Shiitake mushrooms are native to Asia, originally China, and are used extensively in Japanese cooking. They have a tough, fibrous stem that allows its cap to become large in diameter and thick. Most people do not use the stems for cooking but I have known people to use them in stocks or even in vegetarian burgers. Shiitake mushrooms are best when the caps are firm and not too dark. When freshly cooked, they have delicious meaty, earthy taste yet they nearly melt in your mouth.
As a result of modern cultivation practices, they can be purchased fresh in most good produce departments. However, they can get pricey, so shop around. If you are unable to find fresh mushrooms, they dry extremely well and can be purchased in dried form at almost any Asian grocery store.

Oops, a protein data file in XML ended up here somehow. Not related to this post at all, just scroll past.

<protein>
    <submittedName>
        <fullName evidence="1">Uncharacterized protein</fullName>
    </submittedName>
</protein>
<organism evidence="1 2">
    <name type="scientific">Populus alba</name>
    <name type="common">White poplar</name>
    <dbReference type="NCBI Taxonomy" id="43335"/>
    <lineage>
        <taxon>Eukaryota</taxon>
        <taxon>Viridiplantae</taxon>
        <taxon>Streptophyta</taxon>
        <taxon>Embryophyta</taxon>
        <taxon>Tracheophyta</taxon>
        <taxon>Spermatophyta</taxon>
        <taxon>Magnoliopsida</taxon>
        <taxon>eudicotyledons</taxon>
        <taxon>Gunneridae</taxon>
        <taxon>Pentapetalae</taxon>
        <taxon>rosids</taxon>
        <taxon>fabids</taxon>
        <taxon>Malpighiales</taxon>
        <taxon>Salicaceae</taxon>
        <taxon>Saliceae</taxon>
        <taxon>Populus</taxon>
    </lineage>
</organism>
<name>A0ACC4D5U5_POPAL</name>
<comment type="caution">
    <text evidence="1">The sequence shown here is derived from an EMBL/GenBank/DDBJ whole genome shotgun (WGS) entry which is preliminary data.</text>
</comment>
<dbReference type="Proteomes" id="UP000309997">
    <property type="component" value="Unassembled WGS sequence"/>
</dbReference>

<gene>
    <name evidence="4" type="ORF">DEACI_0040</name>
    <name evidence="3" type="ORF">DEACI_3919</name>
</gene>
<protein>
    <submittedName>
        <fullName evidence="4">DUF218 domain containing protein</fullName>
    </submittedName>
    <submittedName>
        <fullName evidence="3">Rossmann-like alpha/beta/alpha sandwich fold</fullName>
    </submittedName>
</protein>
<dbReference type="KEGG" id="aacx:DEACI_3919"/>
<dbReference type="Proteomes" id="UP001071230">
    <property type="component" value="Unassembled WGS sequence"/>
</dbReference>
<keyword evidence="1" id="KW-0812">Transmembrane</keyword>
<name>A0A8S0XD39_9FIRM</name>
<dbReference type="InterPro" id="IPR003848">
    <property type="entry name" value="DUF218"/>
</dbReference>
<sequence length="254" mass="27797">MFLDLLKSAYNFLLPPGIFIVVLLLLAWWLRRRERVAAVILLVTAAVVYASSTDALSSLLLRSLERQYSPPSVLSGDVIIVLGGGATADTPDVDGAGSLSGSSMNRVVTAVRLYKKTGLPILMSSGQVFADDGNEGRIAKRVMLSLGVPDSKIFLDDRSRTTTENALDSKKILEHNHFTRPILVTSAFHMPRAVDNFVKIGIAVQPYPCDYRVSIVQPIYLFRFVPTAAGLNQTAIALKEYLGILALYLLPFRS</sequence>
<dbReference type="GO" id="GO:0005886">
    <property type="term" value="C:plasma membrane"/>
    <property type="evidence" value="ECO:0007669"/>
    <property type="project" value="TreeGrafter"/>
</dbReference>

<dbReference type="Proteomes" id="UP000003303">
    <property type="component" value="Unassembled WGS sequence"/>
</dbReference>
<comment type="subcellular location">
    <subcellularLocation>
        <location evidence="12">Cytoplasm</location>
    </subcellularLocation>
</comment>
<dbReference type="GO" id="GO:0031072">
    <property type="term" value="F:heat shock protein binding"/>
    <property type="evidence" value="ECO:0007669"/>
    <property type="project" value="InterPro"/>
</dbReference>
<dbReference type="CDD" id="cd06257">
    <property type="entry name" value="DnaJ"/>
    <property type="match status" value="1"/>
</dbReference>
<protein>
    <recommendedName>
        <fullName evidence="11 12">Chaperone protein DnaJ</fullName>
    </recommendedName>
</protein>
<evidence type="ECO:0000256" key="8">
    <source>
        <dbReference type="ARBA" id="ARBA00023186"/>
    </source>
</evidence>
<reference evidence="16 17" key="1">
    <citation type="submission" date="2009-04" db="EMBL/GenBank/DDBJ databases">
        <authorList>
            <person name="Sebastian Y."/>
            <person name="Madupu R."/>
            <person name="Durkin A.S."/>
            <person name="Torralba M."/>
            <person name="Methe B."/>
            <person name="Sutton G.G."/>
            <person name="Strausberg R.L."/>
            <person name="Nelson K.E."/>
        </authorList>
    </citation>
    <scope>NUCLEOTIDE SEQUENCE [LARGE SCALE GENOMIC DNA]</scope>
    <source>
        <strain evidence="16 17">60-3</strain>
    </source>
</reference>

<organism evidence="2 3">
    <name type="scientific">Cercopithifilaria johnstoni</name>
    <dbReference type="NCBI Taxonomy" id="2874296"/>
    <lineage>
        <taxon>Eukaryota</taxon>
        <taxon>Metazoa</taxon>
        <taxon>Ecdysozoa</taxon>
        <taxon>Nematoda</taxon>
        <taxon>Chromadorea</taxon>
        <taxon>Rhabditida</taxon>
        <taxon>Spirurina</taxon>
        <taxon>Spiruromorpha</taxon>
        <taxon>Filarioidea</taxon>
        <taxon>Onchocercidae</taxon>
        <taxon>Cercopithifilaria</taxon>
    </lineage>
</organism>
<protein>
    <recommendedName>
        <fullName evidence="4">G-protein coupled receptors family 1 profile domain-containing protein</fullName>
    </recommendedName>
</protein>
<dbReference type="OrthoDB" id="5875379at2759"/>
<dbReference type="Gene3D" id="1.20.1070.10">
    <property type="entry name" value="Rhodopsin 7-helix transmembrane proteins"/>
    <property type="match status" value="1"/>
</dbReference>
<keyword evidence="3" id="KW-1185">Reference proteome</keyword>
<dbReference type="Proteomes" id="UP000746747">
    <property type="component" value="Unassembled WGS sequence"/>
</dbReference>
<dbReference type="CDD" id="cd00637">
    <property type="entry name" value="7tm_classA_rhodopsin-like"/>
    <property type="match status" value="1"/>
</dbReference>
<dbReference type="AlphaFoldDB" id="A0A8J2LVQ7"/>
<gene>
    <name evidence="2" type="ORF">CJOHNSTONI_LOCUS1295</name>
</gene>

To prepare fresh mushrooms, remove the stems and lightly wash right before cooking. If the caps are too large, it’s best to cut them into smaller pieces or slice them crosswise. Dried mushrooms must be softened in warm water prior to cooking and give the best results in simmered dishes.
Besides having great taste, shiitake mushrooms are believed to have medicinal beneifits as well; such as helping prevent cancer, boosting the immune system and fighting viruses.